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PD-1 mediates functional exhaustion of activated NK cells in patients with Kaposi sarcoma

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Oncotarget. 2016; 7:72961-72977. https://doi.org/10.18632/oncotarget.12150

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Asma Beldi-Ferchiou, Marion Lambert, Stéphanie Dogniaux, Frédéric Vély, Eric Vivier, Daniel Olive, Stéphanie Dupuy, Frank Levasseur, David Zucman, Céleste Lebbé, Damien Sène, Claire Hivroz and Sophie Caillat-Zucman _


Asma Beldi-Ferchiou1,2,11, Marion Lambert1,2, Stéphanie Dogniaux3, Frédéric Vély4,5, Eric Vivier4,5, Daniel Olive6, Stéphanie Dupuy1, Frank Levasseur1, David Zucman7, Céleste Lebbé8, Damien Sène1,2,9, Claire Hivroz4, Sophie Caillat-Zucman1,2,10

1Institut National de Recherche Médicale (INSERM) UMR1149, Centre de Recherche Sur l’Inflammation, Équipe Immunité Innée Chez l’enfant, Hôpital Robert Debré, Paris, France

2Université Paris Diderot, Sorbonne Paris Cité, Paris, France

3Institut Curie, Centre de Recherche, PSL Research University, INSERM U932 Immunité et Cancer, Paris, France

4Centre d’Immunologie de Marseille-Luminy, Aix-Marseille Université UM2, INSERM U1104, CNRS UMR7280, Marseille, France

5Immunologie, Hôpital de la Conception, Assistance Publique- Hôpitaux de Marseille, Marseille, France

6Centre de Cancérologie de Marseille, INSERM U1068, Equipe Immunité et Cancer, Institut Paoli-Calmettes, Aix-Marseille Université, CNRS, UMR7258, Marseille, France

7Hôpital Foch, Service de Médecine Interne, Suresnes, France

8Assistance Publique-Hôpitaux de Paris (AP-HP), Hôpital Saint-Louis, Département de Dermatologie, INSERM U976, Université Paris Diderot, Paris, France

9Assistance Publique-Hôpitaux de Paris (AP-HP), Hôpital Lariboisière, Département de Médecine Interne, Paris, France

10Assistance Publique-Hôpitaux de Paris (AP-HP), Hôpital Saint-Louis, Laboratoire d’Immunologie, Paris, France

11Present address: Assistance Publique-Hôpitaux de Paris (AP-HP), Hôpital Henri Mondor, Laboratoire d’Immunologie, Créteil, France

Correspondence to:

Sophie Caillat-Zucman, email: sophie.caillat@inserm.fr

Keywords: NK cells, Kaposi sarcoma, PD-1, immune checkpoint, tumor escape

Received: March 31, 2016     Accepted: September 13, 2016     Published: September 20, 2016


Programmed Death-1 (PD-1), an inhibitory receptor expressed by activated lymphocytes, is involved in regulating T- and B-cell responses. PD-1 and its ligands are exploited by a variety of cancers to facilitate tumor escape through PD-1-mediated functional exhaustion of effector T cells. Here, we report that PD-1 is upregulated on Natural Killer (NK) cells from patients with Kaposi sarcoma (KS). PD-1 was expressed in a sub-population of activated, mature CD56dimCD16pos NK cells with otherwise normal expression of NK surface receptors. PD-1pos NK cells from KS patients were hyporesponsive ex vivo following direct triggering of NKp30, NKp46 or CD16 activating receptors, or short stimulation with NK cell targets. PD-1pos NK cells failed to degranulate and release IFNγ, but exogenous IL-2 or IL-15 restored this defect. That PD-1 contributed to NK cell functional impairment and was not simply a marker of dysfunctional NK cells was confirmed in PD-1-transduced NKL cells. In vitro, PD-1 was induced at the surface of healthy control NK cells upon prolonged contact with cells expressing activating ligands, i.e. a condition mimicking persistent stimulation by tumor cells. Thus, PD-1 appears to plays a critical role in mediating NK cell exhaustion. The existence of this negative checkpoint fine-tuning NK activation highlights the possibility that manipulation of the PD-1 pathway may be a strategy for circumventing tumor escape not only from the T cell-, but also the NK-cell mediated immune surveillance.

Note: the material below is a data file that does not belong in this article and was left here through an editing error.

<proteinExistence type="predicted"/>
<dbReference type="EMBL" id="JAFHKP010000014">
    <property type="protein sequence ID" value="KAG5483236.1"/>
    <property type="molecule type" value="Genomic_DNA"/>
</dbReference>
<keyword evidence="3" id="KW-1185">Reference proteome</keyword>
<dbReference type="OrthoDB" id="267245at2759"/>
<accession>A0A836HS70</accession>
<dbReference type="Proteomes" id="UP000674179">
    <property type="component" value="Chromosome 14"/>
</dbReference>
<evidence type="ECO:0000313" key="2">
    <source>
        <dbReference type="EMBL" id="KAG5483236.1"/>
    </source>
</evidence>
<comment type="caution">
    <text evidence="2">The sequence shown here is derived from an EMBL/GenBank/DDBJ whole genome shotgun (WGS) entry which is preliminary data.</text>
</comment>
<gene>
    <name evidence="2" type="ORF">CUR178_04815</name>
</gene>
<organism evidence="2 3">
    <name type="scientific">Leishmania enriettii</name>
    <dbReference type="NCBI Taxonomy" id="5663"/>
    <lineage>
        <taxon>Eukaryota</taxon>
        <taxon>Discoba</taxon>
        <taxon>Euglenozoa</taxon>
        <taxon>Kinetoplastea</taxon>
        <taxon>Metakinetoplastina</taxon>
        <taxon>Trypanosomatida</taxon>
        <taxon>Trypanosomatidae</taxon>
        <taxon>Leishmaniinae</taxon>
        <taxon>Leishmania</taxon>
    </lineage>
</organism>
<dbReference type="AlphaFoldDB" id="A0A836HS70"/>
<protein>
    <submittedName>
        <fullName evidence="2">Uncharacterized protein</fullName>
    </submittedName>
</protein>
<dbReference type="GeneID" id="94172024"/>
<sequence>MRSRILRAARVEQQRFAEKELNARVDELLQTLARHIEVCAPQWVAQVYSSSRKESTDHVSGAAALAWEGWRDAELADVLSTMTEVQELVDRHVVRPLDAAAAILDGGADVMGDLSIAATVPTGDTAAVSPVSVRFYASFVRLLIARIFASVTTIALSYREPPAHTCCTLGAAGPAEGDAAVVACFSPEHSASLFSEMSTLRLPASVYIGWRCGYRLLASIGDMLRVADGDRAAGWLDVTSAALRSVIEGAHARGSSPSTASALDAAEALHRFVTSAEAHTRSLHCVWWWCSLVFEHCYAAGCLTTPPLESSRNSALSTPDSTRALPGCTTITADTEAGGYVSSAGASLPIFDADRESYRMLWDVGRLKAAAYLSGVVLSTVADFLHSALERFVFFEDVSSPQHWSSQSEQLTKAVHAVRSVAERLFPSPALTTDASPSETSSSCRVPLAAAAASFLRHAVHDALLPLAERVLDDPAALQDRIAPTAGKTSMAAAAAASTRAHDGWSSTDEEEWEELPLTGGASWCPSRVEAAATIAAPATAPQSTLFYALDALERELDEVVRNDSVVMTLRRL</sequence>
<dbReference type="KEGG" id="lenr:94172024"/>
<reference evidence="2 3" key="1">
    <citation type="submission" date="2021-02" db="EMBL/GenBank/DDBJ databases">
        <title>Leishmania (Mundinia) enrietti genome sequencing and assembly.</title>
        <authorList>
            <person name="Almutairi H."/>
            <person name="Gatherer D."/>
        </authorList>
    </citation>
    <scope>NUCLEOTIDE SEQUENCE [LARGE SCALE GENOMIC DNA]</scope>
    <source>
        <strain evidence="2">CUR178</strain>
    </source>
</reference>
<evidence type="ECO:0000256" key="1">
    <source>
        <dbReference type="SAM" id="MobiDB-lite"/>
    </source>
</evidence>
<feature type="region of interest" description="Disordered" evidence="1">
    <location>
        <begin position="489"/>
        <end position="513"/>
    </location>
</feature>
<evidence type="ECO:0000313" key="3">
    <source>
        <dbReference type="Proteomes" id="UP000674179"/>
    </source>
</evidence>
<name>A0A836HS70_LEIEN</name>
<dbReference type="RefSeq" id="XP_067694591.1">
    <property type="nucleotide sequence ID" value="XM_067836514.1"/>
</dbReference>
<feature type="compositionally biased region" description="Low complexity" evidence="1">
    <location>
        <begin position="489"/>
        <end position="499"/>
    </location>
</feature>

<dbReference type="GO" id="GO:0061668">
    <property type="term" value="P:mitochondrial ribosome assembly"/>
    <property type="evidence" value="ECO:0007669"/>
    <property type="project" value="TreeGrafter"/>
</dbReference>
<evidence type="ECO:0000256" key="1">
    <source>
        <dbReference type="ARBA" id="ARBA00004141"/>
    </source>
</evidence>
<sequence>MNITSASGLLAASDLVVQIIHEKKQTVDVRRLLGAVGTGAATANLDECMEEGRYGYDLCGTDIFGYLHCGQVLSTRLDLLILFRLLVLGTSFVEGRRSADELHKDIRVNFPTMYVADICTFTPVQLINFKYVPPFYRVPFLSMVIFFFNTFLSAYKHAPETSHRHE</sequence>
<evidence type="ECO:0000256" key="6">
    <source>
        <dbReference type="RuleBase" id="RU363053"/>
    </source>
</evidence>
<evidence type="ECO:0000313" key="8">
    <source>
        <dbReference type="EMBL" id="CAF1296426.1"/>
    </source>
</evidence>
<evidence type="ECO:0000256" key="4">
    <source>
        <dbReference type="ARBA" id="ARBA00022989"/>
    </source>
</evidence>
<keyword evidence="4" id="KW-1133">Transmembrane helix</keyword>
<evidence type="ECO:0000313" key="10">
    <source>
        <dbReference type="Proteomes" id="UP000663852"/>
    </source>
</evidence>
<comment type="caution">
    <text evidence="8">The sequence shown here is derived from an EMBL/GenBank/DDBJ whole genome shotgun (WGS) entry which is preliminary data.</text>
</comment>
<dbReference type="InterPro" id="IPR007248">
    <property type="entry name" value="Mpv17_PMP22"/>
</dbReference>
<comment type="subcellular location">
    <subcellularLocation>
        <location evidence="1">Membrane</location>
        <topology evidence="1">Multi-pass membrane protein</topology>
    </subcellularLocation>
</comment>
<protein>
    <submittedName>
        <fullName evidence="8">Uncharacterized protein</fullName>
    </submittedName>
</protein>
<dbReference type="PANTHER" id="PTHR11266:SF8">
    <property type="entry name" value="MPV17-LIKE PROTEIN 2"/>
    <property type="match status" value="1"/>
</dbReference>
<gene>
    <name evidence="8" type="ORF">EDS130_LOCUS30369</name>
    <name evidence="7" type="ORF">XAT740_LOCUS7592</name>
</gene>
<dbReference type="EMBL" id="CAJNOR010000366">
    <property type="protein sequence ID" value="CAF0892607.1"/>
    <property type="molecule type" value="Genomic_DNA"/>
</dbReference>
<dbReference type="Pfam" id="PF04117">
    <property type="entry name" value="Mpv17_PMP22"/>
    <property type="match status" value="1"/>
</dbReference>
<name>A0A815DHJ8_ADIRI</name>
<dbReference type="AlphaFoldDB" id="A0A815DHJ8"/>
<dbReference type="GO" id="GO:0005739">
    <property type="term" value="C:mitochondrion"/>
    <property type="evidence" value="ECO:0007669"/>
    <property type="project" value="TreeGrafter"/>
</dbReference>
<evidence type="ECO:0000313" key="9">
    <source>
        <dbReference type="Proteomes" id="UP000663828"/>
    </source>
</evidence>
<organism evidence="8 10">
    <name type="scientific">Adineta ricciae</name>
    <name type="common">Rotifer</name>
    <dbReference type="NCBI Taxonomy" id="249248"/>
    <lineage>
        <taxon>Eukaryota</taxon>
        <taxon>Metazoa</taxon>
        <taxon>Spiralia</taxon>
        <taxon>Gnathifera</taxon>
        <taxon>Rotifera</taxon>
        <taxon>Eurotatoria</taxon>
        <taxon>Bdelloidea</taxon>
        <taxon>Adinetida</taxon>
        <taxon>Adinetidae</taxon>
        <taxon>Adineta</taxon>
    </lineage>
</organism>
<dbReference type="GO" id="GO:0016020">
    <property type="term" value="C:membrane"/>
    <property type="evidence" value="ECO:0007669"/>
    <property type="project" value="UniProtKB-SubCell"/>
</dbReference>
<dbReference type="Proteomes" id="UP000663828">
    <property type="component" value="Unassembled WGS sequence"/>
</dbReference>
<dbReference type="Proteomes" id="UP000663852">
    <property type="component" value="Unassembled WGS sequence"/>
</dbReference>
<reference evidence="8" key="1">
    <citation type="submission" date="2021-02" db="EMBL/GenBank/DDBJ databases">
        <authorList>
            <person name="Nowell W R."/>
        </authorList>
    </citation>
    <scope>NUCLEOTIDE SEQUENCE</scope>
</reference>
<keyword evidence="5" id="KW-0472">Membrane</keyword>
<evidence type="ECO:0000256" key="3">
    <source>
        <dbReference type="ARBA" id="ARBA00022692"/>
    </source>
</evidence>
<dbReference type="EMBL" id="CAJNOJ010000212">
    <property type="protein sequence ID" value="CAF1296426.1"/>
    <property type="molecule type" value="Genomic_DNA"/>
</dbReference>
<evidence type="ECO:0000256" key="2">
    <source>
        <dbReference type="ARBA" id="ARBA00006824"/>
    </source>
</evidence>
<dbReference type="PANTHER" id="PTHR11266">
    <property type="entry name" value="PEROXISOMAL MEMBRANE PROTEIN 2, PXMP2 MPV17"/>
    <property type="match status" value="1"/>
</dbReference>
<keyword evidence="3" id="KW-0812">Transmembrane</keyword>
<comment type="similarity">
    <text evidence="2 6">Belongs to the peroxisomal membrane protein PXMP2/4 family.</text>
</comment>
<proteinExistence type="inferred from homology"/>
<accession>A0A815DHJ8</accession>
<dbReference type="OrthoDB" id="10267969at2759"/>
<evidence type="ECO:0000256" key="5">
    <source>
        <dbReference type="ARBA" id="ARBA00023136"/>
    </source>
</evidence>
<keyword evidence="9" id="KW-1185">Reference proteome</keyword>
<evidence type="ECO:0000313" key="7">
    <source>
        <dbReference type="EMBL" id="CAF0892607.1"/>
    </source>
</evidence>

Natural Killer (NK) cells are cytotoxic innate lymphoid cells that are involved in the elimination of infected cells and tumors. Reactivity of NK cells toward target cells is tightly regulated by the integration of signals from activating and inhibitory cell surface receptors, which ultimately determine the magnitude of NK cell-mediated cytotoxicity and cytokine production [14]. NK cell activating receptors recognize stress-induced molecules at the surface of target cells, while inhibitory receptors mostly recognize major histocompatibility complex (MHC) class I molecules that contribute to host tolerance of NK cells. Target cells with low or no expression of MHC class I molecules do not provide inhibitory signals and therefore, become highly sensitive to NK cell-mediated elimination. The potential of NK cells to attack self cells is limited by tolerance mechanisms that set the triggering threshold of individual NK cells in order to prevent reactivity against self [57]. Moreover, tumors and infected cells develop various escape strategies to bypass NK-cell mediated surveillance [810].